Gene-microbiota interactions contribute to the pathogenesis of inflammatory bowel disease

Hiutung Chu, Arya Khosravi, Indah P. Kusumawardhani, Alice H.K. Kwon, Anilton C. Vasconcelos, Larissa D. Cunha, Anne E. Mayer, Yue Shen, Wei Li Wu, Amal Kambal, Stephan R. Targan, Ramnik J. Xavier, Peter B. Ernst, Douglas R. Green, Dermot P.B. McGovern, Herbert W. Virgin, Sarkis K. Mazmanian

Research output: Contribution to journalArticlepeer-review

247 Citations (Scopus)

Abstract

Inflammatory bowel disease (IBD) is associated with risk variants in the human genome and dysbiosis of the gut microbiome, though unifying principles for these findings remain largely undescribed. The human commensal Bacteroides fragilis delivers immunomodulatory molecules to immune cells via secretion of outer membrane vesicles (OMVs). We reveal that OMVs require IBD-associated genes, ATG16L1 and NOD2, to activate a noncanonical autophagy pathway during protection from colitis. ATG16L1-deficient dendritic cells do not induce regulatory T cells (Tregs ) to suppress mucosal inflammation. Immune cells from human subjects with a major risk variant in ATG16L1 are defective in Treg responses to OMVs. We propose that polymorphisms in susceptibility genes promote disease through defects in "sensing" protective signals from the microbiome, defining a potentially critical gene-environment etiology for IBD.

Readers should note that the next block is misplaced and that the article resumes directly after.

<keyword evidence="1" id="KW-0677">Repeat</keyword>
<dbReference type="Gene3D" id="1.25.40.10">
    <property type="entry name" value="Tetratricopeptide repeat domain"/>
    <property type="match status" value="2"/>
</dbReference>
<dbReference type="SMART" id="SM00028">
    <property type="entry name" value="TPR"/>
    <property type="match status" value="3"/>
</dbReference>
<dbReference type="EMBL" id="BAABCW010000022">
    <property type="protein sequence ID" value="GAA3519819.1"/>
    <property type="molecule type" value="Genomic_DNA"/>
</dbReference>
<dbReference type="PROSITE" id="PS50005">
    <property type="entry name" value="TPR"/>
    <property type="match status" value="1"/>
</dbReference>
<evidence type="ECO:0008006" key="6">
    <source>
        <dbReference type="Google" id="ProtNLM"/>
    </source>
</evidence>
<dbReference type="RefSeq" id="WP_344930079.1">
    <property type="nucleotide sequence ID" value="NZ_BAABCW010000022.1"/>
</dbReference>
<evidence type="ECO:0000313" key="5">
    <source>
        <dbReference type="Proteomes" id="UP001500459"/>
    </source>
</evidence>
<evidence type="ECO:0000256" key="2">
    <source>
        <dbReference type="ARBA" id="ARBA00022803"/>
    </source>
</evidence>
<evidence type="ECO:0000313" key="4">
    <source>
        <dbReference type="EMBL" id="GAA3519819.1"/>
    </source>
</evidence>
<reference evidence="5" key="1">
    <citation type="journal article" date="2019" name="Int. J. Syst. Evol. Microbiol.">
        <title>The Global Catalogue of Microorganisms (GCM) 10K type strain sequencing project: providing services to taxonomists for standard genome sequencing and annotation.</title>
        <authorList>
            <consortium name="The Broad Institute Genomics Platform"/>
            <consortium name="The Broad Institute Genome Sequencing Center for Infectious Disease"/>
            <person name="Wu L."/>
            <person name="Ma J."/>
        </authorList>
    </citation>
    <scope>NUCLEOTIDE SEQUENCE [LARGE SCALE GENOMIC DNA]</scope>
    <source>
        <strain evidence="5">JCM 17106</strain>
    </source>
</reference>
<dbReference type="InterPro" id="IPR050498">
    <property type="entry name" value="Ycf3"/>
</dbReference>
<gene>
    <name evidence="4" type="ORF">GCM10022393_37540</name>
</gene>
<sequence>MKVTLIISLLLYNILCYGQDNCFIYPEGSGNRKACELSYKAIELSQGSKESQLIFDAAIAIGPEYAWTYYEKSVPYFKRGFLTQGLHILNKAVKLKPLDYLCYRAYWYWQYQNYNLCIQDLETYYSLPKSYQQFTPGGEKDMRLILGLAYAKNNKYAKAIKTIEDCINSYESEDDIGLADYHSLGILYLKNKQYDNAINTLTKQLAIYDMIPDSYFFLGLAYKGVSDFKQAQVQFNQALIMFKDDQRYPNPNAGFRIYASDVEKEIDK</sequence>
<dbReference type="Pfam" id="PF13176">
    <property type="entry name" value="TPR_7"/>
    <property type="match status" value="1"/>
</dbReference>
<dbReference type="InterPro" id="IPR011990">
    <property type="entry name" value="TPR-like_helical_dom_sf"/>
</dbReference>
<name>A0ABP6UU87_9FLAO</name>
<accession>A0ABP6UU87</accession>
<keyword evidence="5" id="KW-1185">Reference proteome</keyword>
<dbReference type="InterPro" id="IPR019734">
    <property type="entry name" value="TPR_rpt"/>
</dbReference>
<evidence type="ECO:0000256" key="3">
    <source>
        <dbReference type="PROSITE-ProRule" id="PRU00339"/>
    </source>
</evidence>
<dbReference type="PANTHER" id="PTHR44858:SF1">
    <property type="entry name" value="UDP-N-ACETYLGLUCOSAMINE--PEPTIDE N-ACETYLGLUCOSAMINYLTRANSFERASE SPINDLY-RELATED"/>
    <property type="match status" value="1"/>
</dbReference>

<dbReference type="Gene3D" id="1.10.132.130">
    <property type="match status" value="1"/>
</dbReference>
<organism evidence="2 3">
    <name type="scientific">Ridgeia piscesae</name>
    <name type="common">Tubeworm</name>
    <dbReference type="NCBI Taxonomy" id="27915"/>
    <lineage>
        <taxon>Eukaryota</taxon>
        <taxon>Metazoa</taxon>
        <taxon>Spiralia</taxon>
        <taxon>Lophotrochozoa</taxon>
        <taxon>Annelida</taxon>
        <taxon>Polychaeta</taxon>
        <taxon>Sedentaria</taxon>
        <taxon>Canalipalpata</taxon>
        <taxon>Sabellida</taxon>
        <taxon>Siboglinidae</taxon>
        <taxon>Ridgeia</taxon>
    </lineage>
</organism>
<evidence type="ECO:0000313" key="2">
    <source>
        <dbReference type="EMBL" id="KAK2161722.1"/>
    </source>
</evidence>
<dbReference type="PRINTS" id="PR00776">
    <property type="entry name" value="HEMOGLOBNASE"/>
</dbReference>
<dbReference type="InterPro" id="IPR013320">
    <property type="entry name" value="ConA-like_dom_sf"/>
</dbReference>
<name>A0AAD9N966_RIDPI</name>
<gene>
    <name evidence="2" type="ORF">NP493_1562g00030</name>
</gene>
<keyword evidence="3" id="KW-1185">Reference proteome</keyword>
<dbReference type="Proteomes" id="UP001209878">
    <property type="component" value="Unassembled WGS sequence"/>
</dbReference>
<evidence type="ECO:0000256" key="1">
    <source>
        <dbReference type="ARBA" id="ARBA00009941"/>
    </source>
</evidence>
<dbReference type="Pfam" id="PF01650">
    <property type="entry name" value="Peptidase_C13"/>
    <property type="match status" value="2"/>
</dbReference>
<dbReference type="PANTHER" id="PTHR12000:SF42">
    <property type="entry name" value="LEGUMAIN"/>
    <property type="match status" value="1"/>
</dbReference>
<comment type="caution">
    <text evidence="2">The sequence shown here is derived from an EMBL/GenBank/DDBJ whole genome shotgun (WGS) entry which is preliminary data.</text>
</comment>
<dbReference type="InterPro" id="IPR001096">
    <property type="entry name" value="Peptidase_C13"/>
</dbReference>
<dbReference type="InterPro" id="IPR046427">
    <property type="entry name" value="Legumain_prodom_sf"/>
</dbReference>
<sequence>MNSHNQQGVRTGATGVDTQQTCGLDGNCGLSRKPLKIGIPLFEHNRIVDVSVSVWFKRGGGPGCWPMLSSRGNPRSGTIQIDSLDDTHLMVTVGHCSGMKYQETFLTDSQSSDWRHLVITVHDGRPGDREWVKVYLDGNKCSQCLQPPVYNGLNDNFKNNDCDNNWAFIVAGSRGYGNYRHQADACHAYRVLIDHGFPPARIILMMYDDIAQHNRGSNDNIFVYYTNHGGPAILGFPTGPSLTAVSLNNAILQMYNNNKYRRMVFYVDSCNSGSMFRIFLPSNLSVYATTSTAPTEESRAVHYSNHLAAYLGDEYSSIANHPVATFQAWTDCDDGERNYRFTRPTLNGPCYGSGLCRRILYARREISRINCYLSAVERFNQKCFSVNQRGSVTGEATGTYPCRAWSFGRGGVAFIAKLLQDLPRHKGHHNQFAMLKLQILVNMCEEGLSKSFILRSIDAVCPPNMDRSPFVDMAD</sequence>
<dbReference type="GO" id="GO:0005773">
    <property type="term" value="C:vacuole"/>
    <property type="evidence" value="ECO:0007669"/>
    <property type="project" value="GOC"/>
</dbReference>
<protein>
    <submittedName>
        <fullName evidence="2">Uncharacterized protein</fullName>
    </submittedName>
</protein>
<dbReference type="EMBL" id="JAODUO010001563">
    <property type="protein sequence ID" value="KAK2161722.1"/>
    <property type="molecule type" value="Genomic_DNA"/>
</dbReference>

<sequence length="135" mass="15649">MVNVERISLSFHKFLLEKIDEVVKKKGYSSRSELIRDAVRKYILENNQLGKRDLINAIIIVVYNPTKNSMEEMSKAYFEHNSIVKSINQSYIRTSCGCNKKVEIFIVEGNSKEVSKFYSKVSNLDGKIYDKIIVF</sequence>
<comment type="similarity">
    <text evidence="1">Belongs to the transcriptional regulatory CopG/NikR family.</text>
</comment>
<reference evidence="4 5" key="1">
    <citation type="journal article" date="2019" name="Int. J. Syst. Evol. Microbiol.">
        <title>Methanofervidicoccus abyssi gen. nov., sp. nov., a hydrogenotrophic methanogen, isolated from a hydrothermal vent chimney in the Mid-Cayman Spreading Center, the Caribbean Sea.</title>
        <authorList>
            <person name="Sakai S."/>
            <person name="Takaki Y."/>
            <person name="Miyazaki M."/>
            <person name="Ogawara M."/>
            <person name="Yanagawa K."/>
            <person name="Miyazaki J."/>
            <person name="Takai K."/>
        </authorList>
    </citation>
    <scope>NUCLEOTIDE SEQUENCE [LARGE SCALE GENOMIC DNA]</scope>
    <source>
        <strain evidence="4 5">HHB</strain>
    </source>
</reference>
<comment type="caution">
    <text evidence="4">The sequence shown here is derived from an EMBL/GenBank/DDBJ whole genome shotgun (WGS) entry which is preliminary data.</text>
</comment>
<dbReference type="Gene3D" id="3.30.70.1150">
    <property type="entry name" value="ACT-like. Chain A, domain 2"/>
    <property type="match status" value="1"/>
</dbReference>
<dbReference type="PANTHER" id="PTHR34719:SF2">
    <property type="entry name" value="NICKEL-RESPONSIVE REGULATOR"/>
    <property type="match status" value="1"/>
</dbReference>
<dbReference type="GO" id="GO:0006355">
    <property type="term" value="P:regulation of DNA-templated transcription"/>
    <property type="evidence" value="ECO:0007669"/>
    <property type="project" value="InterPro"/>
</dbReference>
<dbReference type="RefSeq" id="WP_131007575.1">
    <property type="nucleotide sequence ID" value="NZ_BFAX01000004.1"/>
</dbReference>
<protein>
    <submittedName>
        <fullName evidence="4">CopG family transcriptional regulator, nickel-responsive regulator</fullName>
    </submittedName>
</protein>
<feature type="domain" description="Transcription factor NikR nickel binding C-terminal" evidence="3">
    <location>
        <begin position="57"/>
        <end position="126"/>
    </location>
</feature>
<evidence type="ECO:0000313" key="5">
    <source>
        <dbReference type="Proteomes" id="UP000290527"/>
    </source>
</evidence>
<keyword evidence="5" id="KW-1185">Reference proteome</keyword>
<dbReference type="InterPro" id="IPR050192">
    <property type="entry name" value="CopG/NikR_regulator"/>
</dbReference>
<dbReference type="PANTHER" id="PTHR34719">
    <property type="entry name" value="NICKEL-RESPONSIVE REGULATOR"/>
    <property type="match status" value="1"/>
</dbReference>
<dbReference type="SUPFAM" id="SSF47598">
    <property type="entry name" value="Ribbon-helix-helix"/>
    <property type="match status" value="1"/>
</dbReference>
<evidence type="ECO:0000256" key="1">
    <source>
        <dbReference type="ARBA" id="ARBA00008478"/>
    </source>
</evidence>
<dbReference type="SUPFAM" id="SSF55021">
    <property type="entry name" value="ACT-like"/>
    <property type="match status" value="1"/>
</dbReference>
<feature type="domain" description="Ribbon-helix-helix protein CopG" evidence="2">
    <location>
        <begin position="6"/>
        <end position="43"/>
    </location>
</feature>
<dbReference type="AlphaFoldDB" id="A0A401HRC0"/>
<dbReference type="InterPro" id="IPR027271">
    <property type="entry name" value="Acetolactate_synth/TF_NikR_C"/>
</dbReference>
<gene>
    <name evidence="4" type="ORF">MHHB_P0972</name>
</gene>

Original languageEnglish
Pages (from-to)1116-1120
Number of pages5
JournalScience
Volume352
Issue number6289
DOIs
Publication statusPublished - 2016 May 27

All Science Journal Classification (ASJC) codes

  • General

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